Victoria_Cross_of_canada

THE

 

TO THE VICTORIA & GEORGE CROSS

COMPREHENSIVE GUIDE

victoria_cross george cross scan0004

b. 16/04/1823 Detroit, Michigan.  d. 10/05/1907 Cobourg, Ontario, Canada.

 

DATE OF MOH ACTION: 21/07/1861 Bull Run, Virginia.

 

Civil War Union Brigadier General, Congressional Medal of Honor Recipient. Born in Detroit, Michigan, he graduated 8th in the United States Military Academy class of 1847. After his graduation,he served in garrisons in Mexico, New Mexico Territory, Massachusetts, and Florida. In 1857 he resigned his commission, returned to his hometown, and became a lawyer. Reenlisting in military service on May 1, 1861, with the rank of Colonel of the 1st Michigan Volunteer Infantry, he led the regiment at First Bull Run, where he was wounded and captured. In Confederate prisons for more than a year, he was released on August 19, 1862, receiving his commission as Brigadier General the same day. Assigned a division of the Army of the Potomac's IX Corps, he directed it at the Battles of South Mountain and Antietam. When Major General Ambrose Burnside, the corps commander, succeeded to command of the army, he led the corps during the December 1862 Fredericksburg Campaign. Early in 1863 the IX Corps was transferred to the West, assigned to the Army of the Ohio. During 1863 and part of 1864, he commanded the corps 3 times. He also served briefly as commander of the District of Central Kentucky. The IX Corps in spring 1864 returned to Virginia, where he led his division at the Battle of the Wilderness, Spotsylvania, Cold Harbor, and Petersburg. When General Burnside resigned after the disastrous Battle of the Crater, on July 30, Major General John G. Parke, the corps's Chief of Staff, not himself, assumed command. Despite his excellent record, he had never been promoted to Major General. He stayed at divisional command until the surrender at Appomattox. Brevetted Major General in the volunteer and Regular service, he was mustered out in January 1866, returning to his legal practice in Detroit. In July, however, the army was enlarged, and he was reappointed as Colonel of the 29th United States Infantry. He remained in the army for 21 years. Because of his performance as commander of the Department of Arizona, the town of Willcox, Arizona, was named after him. He retired in 1887 and, 8 years later, Congress awarded him the Medal of Honor for his performance at First Bull Run. He died in Coburg, Ontario, Canada, of acute bronchitis.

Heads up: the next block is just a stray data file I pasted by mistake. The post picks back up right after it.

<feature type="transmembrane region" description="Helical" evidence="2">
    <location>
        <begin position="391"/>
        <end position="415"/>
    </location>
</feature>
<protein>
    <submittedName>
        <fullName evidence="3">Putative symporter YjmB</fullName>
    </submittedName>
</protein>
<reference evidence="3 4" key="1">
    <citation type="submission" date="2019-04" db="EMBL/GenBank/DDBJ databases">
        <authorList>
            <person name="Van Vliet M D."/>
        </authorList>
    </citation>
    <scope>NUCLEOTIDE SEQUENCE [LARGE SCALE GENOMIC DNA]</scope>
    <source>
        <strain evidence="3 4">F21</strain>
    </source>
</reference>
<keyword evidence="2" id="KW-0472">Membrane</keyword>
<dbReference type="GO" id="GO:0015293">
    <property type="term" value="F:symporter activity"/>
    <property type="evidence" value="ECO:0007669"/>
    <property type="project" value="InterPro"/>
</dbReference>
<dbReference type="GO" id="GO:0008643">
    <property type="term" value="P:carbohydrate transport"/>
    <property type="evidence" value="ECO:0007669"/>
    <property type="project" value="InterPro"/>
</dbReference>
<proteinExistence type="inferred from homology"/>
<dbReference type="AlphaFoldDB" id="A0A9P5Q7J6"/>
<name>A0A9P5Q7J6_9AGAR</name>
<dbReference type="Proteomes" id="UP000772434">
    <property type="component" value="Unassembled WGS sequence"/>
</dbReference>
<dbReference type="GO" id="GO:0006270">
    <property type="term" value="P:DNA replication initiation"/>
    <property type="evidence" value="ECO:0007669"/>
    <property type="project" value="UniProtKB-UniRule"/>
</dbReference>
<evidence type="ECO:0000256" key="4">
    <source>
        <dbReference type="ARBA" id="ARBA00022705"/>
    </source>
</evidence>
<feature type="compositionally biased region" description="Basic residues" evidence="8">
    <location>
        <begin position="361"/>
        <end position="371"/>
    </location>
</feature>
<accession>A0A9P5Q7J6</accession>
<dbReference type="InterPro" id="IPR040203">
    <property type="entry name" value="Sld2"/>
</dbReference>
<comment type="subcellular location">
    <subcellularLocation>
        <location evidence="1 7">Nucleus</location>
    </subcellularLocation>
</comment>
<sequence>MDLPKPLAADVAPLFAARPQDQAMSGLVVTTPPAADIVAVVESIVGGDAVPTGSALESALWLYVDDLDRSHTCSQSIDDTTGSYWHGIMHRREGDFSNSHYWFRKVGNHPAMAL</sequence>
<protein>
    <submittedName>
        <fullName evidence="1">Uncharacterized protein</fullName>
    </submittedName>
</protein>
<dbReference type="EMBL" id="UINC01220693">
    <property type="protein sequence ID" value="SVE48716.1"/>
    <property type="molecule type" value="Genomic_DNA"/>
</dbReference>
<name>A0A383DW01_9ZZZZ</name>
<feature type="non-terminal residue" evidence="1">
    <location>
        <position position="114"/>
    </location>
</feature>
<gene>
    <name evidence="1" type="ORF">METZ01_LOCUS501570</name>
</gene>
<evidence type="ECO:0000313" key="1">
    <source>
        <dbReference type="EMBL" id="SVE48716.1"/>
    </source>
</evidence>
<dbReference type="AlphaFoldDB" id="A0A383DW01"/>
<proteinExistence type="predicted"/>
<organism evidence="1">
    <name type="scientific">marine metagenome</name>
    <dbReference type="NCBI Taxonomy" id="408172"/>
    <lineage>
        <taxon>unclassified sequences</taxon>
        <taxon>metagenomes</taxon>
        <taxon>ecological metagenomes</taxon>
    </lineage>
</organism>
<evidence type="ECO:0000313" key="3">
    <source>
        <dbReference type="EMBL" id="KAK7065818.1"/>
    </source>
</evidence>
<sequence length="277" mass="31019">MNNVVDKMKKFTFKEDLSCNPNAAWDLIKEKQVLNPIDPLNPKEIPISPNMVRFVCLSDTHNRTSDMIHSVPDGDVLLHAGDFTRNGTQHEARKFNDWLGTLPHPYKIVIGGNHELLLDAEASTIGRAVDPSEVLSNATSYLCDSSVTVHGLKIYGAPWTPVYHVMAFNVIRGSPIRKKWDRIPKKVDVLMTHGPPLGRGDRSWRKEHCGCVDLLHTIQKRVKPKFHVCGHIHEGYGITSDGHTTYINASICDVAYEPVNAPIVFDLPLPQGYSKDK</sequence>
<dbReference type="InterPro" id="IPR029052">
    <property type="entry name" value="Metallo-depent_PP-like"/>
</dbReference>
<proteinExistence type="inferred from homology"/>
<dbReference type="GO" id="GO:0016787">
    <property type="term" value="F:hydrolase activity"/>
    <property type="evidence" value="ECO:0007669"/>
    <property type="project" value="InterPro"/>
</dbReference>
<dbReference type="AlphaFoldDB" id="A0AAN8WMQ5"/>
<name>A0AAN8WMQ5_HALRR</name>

MOH CITATION:

 

Led repeated charges until wounded and taken prisoner.

 

BURIAL LOCATION: ARLINGTON NATIONAL CEMETERY, ARLINGTON, VIRGINIA.

Section 1, Grave 18

 

 

 

 

 

 

 

 

 

NO IMAGE AVAILABLE

Orlando Bolivar Willcox

WILLCOX O B willcox o b grave